On the evidence needed to reach agreed action between adversaries, with application to acceptance sampling

Research output: Journal Publications and ReviewsRGC 21 - Publication in refereed journalpeer-review

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Author(s)

  • Dennis V. Lindley
  • Nozer D. Singpurwalla

Detail(s)

Original languageEnglish
Pages (from-to)933-937
Journal / PublicationJournal of the American Statistical Association
Volume86
Issue number416
Publication statusPublished - Dec 1991
Externally publishedYes

Abstract

Two decision makers disagree about a quantity of interest to them both. One of them, the “consumer,” has a choice of two decisions that are affected by the quantity. The other, the “manufacturer,” offers to perform an agreed type of experiment that it is hoped will change the consumer’s view of the quantity and hence the decision. This article is devoted to the evaluation of how much experimentation should be done. Binomial, Poisson, and normal likelihoods, together with their conjugate utilities and probabilities, are considered and illustrated by numerical cases. The scenario considered here arises in applications to quality control, bidding, drug testing, marketing, and sales. © 1991 Taylor & Francis Group, LLC.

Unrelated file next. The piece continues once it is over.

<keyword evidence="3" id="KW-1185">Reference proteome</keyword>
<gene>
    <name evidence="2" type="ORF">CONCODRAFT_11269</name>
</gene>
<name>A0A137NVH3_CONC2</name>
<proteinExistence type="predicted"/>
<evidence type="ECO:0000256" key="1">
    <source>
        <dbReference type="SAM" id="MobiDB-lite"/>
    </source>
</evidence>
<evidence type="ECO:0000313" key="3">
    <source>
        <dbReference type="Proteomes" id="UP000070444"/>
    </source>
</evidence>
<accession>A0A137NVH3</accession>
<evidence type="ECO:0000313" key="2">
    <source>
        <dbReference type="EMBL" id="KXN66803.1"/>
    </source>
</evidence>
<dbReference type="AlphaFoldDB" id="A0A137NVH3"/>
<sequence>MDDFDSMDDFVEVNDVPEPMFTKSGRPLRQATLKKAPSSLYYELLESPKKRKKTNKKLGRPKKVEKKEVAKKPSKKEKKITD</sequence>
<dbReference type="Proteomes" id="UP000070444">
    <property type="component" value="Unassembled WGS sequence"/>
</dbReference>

Research Area(s)

  • Bayesian decision theory, Drug testing, Game theory, Military standards, Preposterior analysis, Quality assurance, Sampling inspection